At the beginning of the pandemic, getting a COVID-19 test was a tall order, appointments were hard to get, there were long lines at designated sites, and you sometimes had to wait days for results. Fortunately (or unfortunately because we are still in the pandemic), over-the-counter take-home COVID tests are now an option for families who want to avoid urgent care offices or emergency rooms, but want to test their children.
President Biden announced late last year that, beginning in January 2022, private insurance companies will be required to cover the cost of at-home COVID testing. But what types of test are available, and how do you use them?
What At-Home Tests Are Available?
- CLINITEST Rapid COVID-19 Antigen Self-Test
- SD Biosensor COVID-19 At-Home Test
- iHealth COVID-19 Antigen Rapid Test
- CareStart COVID-19 Antigen Home Test
- BD Veritor At-Home COVID-19 Test
- SCoV-2 Ag Detect Rapid Self-Test
- BinaxNOW COVID-19 Antigen Self Test
- InteliSwab COVID-19 Rapid Test
- Celltrion DiaTrust COVID-19 Ag Home Test
- QuickVue At-Home OTC COVID-19 Test
- Flowflex COVID-19 Antigen Home Test
- InteliSwab COVID-19 Rapid Test Rx
- BinaxNOW COVID-19 Ag Card Home Test
- BinaxNOW COVID-19 Ag Card 2 Home Test
- QuickVue At-Home COVID-19 Test
- Ellume COVID-19 Home Test
- Detect Covid-19 Test
- Lucira CHECK-IT COVID-19 Test Kit
- Cue COVID-19 Test for Home and Over The Counter (OTC) Use
- Lucira COVID-19 All-In-One Test Kit
Many tests are available for purchase in-store and online from retailers like Walgreens, CVS, and Walmart. Although, due to high demand and shortage of supply, it may be difficult to find at test at your local drugstore.
What is the Difference Between an Antigen and Molecular Test?
Antigen tests are a bit simpler than molecular tests in that they simply detect the presence of the proteins that are present in the SARS-CoV-2 virus within the sample. False negative results can occur, and are more likely to occur when the person taking the test is infected but asymptomatic. False positive results are more common than with molecular tests, but are relatively rare when using FDA authorized testing kits.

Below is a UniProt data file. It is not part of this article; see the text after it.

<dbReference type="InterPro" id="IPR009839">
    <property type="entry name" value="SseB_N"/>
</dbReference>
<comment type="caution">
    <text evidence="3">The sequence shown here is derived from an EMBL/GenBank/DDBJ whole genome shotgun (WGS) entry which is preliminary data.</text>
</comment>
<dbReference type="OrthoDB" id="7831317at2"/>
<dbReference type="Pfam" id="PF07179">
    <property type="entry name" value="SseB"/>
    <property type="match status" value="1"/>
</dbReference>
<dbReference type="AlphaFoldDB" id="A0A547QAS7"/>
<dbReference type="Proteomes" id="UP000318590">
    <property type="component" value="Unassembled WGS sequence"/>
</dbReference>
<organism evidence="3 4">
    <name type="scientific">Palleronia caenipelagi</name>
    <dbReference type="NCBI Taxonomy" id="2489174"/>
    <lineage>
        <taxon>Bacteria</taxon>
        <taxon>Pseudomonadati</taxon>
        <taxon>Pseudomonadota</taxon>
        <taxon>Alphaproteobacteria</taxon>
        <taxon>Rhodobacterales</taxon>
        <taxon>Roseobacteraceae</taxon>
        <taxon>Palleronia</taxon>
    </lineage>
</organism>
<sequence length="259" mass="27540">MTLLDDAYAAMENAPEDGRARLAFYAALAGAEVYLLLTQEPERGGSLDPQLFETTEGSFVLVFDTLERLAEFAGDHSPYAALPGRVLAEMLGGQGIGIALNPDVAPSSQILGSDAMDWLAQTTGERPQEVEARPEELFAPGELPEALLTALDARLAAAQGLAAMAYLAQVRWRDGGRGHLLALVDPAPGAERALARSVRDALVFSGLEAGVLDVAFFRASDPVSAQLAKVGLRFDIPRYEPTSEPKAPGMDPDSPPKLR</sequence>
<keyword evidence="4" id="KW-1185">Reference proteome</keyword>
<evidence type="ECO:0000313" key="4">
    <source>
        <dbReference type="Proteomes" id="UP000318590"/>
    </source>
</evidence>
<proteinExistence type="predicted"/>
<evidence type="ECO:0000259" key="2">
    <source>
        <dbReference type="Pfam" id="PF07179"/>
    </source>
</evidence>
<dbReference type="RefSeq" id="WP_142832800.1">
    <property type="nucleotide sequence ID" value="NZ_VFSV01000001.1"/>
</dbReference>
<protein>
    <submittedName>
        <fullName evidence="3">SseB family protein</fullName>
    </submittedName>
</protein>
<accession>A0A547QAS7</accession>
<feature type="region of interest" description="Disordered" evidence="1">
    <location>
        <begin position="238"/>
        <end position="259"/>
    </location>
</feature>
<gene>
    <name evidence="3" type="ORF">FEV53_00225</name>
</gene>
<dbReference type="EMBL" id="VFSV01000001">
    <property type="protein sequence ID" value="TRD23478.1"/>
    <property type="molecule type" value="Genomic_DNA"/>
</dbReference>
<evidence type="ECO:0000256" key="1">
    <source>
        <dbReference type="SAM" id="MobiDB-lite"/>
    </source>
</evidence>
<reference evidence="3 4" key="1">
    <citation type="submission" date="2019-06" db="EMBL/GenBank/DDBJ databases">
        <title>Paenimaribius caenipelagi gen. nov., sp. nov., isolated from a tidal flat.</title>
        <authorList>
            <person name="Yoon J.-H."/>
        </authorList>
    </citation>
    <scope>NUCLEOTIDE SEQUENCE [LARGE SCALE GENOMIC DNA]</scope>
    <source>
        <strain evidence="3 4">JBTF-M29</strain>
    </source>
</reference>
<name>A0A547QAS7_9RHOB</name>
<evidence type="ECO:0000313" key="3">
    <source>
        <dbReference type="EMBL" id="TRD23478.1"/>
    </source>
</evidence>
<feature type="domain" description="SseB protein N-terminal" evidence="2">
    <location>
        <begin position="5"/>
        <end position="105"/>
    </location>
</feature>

Molecular tests (for example, a PCR test) are more sensitive and are able to detect if the SARS-CoV-2 virus is present and are considered to be more accurate.
When Can I Use an At-Home COVID Test?
The CDC announced new rules last month that require proof of a negative COVID test taken within one day of departure for travelers returning to the United States, making packable at-home tests with telehealth supervision a necessity for international travel. However, these tests are not universally accepted for travel to a destination or entrance to an event that requires a negative test, so make sure to check your destination’s or venue’s policies ahead of time.
Nevertheless, the take-home test is a great option for personal use and decision-making. If you are flying domestically, it might be a good idea to take one to ensure the safety of yourself and everyone on board. If you are going somewhere that requires you to get tested upon arrival, you can take one beforehand to avoid any surprises when you arrive.
If you are planning a road trip somewhere and want to make sure you are negative before heading out, a take-home test is a perfect way to ease your mind. If you have a child attending school or daycare, and they get sick, rather than dragging them to urgent care or the doctor, this is another, easier option.
How Do At-Home COVID Tests Work?
At-home tests are fairly easy to use. You get test results in less than a half-hour, without having to send them to a lab for testing or waiting for your results online. The collection kits come with detailed instructions on how to swab your nose. Some kits come with the option to take the test under the supervision of a telehealth professional while others are self-guided. Remember: not all at-home tests meet the requirements for international travel. Check the requirements of your destination to make sure you are choosing the correct test.
Have more questions? Check out the COVID Tests for Travel FAQ on our sister site, SmarterTravel.
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